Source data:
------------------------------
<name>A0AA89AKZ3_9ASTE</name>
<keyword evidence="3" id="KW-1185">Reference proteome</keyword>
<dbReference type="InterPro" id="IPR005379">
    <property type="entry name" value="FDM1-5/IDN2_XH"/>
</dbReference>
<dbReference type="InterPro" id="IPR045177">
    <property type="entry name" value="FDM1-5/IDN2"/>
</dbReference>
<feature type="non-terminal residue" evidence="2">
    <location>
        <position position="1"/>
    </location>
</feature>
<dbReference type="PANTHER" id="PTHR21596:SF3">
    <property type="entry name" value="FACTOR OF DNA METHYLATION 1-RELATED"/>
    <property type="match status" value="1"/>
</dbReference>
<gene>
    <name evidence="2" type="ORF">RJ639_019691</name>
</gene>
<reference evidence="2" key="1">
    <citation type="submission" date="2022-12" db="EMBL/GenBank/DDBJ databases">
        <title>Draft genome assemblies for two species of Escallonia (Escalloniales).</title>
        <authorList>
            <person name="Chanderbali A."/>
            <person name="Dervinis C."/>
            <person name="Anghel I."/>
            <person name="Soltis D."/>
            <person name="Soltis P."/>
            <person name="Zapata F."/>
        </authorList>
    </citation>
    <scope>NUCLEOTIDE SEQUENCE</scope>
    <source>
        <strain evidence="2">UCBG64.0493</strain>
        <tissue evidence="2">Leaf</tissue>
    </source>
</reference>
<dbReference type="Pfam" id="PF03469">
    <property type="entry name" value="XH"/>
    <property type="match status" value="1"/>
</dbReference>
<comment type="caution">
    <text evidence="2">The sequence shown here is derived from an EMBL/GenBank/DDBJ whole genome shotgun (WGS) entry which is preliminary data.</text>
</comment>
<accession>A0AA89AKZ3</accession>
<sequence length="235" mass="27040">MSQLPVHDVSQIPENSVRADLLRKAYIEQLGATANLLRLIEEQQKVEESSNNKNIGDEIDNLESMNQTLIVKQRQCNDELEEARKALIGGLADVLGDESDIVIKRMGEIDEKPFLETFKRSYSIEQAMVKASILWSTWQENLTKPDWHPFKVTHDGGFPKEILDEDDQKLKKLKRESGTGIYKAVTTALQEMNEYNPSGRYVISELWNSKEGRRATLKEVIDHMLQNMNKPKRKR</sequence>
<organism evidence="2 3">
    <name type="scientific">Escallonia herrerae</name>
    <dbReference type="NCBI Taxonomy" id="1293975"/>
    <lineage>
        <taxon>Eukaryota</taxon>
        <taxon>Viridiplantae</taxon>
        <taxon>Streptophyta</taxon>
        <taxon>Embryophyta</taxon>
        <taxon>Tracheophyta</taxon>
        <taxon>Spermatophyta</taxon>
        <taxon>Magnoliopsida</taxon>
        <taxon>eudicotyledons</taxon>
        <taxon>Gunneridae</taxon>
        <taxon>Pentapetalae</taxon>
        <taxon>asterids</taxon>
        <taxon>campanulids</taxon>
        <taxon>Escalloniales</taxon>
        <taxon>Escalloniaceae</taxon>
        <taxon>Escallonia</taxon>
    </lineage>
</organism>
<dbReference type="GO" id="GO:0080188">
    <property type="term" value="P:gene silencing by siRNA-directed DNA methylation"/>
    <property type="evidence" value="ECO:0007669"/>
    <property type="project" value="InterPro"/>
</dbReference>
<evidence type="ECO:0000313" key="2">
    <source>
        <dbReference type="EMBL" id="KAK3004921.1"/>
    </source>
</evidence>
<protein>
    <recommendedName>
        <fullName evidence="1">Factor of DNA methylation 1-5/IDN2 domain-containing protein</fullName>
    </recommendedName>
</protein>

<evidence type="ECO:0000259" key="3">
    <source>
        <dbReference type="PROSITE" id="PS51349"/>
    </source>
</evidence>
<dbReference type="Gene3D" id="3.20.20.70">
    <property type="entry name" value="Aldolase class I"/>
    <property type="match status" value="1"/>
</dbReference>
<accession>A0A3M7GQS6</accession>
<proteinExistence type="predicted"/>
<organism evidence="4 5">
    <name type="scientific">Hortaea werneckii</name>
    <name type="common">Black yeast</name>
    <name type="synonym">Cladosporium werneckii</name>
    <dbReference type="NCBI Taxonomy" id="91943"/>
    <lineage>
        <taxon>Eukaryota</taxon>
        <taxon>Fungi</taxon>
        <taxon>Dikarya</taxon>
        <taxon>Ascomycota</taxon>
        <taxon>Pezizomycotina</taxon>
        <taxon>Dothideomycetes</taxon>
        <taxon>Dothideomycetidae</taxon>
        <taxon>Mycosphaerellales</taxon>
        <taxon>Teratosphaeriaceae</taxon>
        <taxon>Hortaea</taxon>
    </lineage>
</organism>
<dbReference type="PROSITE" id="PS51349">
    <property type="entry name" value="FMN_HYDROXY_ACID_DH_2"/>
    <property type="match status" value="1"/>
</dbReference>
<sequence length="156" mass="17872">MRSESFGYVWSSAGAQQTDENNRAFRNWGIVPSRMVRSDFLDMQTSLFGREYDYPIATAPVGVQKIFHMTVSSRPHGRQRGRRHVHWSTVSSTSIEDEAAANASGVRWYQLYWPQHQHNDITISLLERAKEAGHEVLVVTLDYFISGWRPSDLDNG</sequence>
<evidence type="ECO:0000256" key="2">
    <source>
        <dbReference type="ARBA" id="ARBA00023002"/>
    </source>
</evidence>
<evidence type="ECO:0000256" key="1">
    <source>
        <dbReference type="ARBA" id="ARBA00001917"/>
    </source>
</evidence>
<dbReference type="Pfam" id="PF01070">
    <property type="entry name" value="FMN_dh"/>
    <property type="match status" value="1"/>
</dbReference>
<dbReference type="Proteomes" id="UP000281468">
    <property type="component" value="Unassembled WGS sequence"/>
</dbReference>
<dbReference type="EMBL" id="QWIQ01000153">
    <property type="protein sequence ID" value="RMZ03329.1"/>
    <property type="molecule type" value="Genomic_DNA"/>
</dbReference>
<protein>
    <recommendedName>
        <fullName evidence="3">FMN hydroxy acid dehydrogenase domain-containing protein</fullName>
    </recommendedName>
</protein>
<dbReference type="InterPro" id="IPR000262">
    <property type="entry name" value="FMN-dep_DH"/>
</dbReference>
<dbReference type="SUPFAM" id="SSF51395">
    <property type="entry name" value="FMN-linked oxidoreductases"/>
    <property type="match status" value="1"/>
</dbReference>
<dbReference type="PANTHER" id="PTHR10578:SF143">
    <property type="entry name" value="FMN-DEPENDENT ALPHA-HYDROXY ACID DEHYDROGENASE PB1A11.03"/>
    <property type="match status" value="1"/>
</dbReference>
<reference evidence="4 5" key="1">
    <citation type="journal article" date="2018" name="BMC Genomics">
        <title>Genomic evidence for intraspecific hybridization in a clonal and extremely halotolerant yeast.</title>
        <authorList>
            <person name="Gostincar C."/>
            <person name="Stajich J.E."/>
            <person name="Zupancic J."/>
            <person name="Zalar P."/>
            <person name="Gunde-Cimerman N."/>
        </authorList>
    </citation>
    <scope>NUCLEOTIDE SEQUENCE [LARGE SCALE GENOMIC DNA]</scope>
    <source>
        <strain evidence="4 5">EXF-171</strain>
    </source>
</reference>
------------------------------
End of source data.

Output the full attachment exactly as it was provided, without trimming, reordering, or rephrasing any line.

<name>A0AA89AKZ3_9ASTE</name>
<keyword evidence="3" id="KW-1185">Reference proteome</keyword>
<dbReference type="InterPro" id="IPR005379">
    <property type="entry name" value="FDM1-5/IDN2_XH"/>
</dbReference>
<dbReference type="InterPro" id="IPR045177">
    <property type="entry name" value="FDM1-5/IDN2"/>
</dbReference>
<feature type="non-terminal residue" evidence="2">
    <location>
        <position position="1"/>
    </location>
</feature>
<dbReference type="PANTHER" id="PTHR21596:SF3">
    <property type="entry name" value="FACTOR OF DNA METHYLATION 1-RELATED"/>
    <property type="match status" value="1"/>
</dbReference>
<gene>
    <name evidence="2" type="ORF">RJ639_019691</name>
</gene>
<reference evidence="2" key="1">
    <citation type="submission" date="2022-12" db="EMBL/GenBank/DDBJ databases">
        <title>Draft genome assemblies for two species of Escallonia (Escalloniales).</title>
        <authorList>
            <person name="Chanderbali A."/>
            <person name="Dervinis C."/>
            <person name="Anghel I."/>
            <person name="Soltis D."/>
            <person name="Soltis P."/>
            <person name="Zapata F."/>
        </authorList>
    </citation>
    <scope>NUCLEOTIDE SEQUENCE</scope>
    <source>
        <strain evidence="2">UCBG64.0493</strain>
        <tissue evidence="2">Leaf</tissue>
    </source>
</reference>
<dbReference type="Pfam" id="PF03469">
    <property type="entry name" value="XH"/>
    <property type="match status" value="1"/>
</dbReference>
<comment type="caution">
    <text evidence="2">The sequence shown here is derived from an EMBL/GenBank/DDBJ whole genome shotgun (WGS) entry which is preliminary data.</text>
</comment>
<accession>A0AA89AKZ3</accession>
<sequence length="235" mass="27040">MSQLPVHDVSQIPENSVRADLLRKAYIEQLGATANLLRLIEEQQKVEESSNNKNIGDEIDNLESMNQTLIVKQRQCNDELEEARKALIGGLADVLGDESDIVIKRMGEIDEKPFLETFKRSYSIEQAMVKASILWSTWQENLTKPDWHPFKVTHDGGFPKEILDEDDQKLKKLKRESGTGIYKAVTTALQEMNEYNPSGRYVISELWNSKEGRRATLKEVIDHMLQNMNKPKRKR</sequence>
<organism evidence="2 3">
    <name type="scientific">Escallonia herrerae</name>
    <dbReference type="NCBI Taxonomy" id="1293975"/>
    <lineage>
        <taxon>Eukaryota</taxon>
        <taxon>Viridiplantae</taxon>
        <taxon>Streptophyta</taxon>
        <taxon>Embryophyta</taxon>
        <taxon>Tracheophyta</taxon>
        <taxon>Spermatophyta</taxon>
        <taxon>Magnoliopsida</taxon>
        <taxon>eudicotyledons</taxon>
        <taxon>Gunneridae</taxon>
        <taxon>Pentapetalae</taxon>
        <taxon>asterids</taxon>
        <taxon>campanulids</taxon>
        <taxon>Escalloniales</taxon>
        <taxon>Escalloniaceae</taxon>
        <taxon>Escallonia</taxon>
    </lineage>
</organism>
<dbReference type="GO" id="GO:0080188">
    <property type="term" value="P:gene silencing by siRNA-directed DNA methylation"/>
    <property type="evidence" value="ECO:0007669"/>
    <property type="project" value="InterPro"/>
</dbReference>
<evidence type="ECO:0000313" key="2">
    <source>
        <dbReference type="EMBL" id="KAK3004921.1"/>
    </source>
</evidence>
<protein>
    <recommendedName>
        <fullName evidence="1">Factor of DNA methylation 1-5/IDN2 domain-containing protein</fullName>
    </recommendedName>
</protein>

<evidence type="ECO:0000259" key="3">
    <source>
        <dbReference type="PROSITE" id="PS51349"/>
    </source>
</evidence>
<dbReference type="Gene3D" id="3.20.20.70">
    <property type="entry name" value="Aldolase class I"/>
    <property type="match status" value="1"/>
</dbReference>
<accession>A0A3M7GQS6</accession>
<proteinExistence type="predicted"/>
<organism evidence="4 5">
    <name type="scientific">Hortaea werneckii</name>
    <name type="common">Black yeast</name>
    <name type="synonym">Cladosporium werneckii</name>
    <dbReference type="NCBI Taxonomy" id="91943"/>
    <lineage>
        <taxon>Eukaryota</taxon>
        <taxon>Fungi</taxon>
        <taxon>Dikarya</taxon>
        <taxon>Ascomycota</taxon>
        <taxon>Pezizomycotina</taxon>
        <taxon>Dothideomycetes</taxon>
        <taxon>Dothideomycetidae</taxon>
        <taxon>Mycosphaerellales</taxon>
        <taxon>Teratosphaeriaceae</taxon>
        <taxon>Hortaea</taxon>
    </lineage>
</organism>
<dbReference type="PROSITE" id="PS51349">
    <property type="entry name" value="FMN_HYDROXY_ACID_DH_2"/>
    <property type="match status" value="1"/>
</dbReference>
<sequence length="156" mass="17872">MRSESFGYVWSSAGAQQTDENNRAFRNWGIVPSRMVRSDFLDMQTSLFGREYDYPIATAPVGVQKIFHMTVSSRPHGRQRGRRHVHWSTVSSTSIEDEAAANASGVRWYQLYWPQHQHNDITISLLERAKEAGHEVLVVTLDYFISGWRPSDLDNG</sequence>
<evidence type="ECO:0000256" key="2">
    <source>
        <dbReference type="ARBA" id="ARBA00023002"/>
    </source>
</evidence>
<evidence type="ECO:0000256" key="1">
    <source>
        <dbReference type="ARBA" id="ARBA00001917"/>
    </source>
</evidence>
<dbReference type="Pfam" id="PF01070">
    <property type="entry name" value="FMN_dh"/>
    <property type="match status" value="1"/>
</dbReference>
<dbReference type="Proteomes" id="UP000281468">
    <property type="component" value="Unassembled WGS sequence"/>
</dbReference>
<dbReference type="EMBL" id="QWIQ01000153">
    <property type="protein sequence ID" value="RMZ03329.1"/>
    <property type="molecule type" value="Genomic_DNA"/>
</dbReference>
<protein>
    <recommendedName>
        <fullName evidence="3">FMN hydroxy acid dehydrogenase domain-containing protein</fullName>
    </recommendedName>
</protein>
<dbReference type="InterPro" id="IPR000262">
    <property type="entry name" value="FMN-dep_DH"/>
</dbReference>
<dbReference type="SUPFAM" id="SSF51395">
    <property type="entry name" value="FMN-linked oxidoreductases"/>
    <property type="match status" value="1"/>
</dbReference>
<dbReference type="PANTHER" id="PTHR10578:SF143">
    <property type="entry name" value="FMN-DEPENDENT ALPHA-HYDROXY ACID DEHYDROGENASE PB1A11.03"/>
    <property type="match status" value="1"/>
</dbReference>
<reference evidence="4 5" key="1">
    <citation type="journal article" date="2018" name="BMC Genomics">
        <title>Genomic evidence for intraspecific hybridization in a clonal and extremely halotolerant yeast.</title>
        <authorList>
            <person name="Gostincar C."/>
            <person name="Stajich J.E."/>
            <person name="Zupancic J."/>
            <person name="Zalar P."/>
            <person name="Gunde-Cimerman N."/>
        </authorList>
    </citation>
    <scope>NUCLEOTIDE SEQUENCE [LARGE SCALE GENOMIC DNA]</scope>
    <source>
        <strain evidence="4 5">EXF-171</strain>
    </source>
</reference>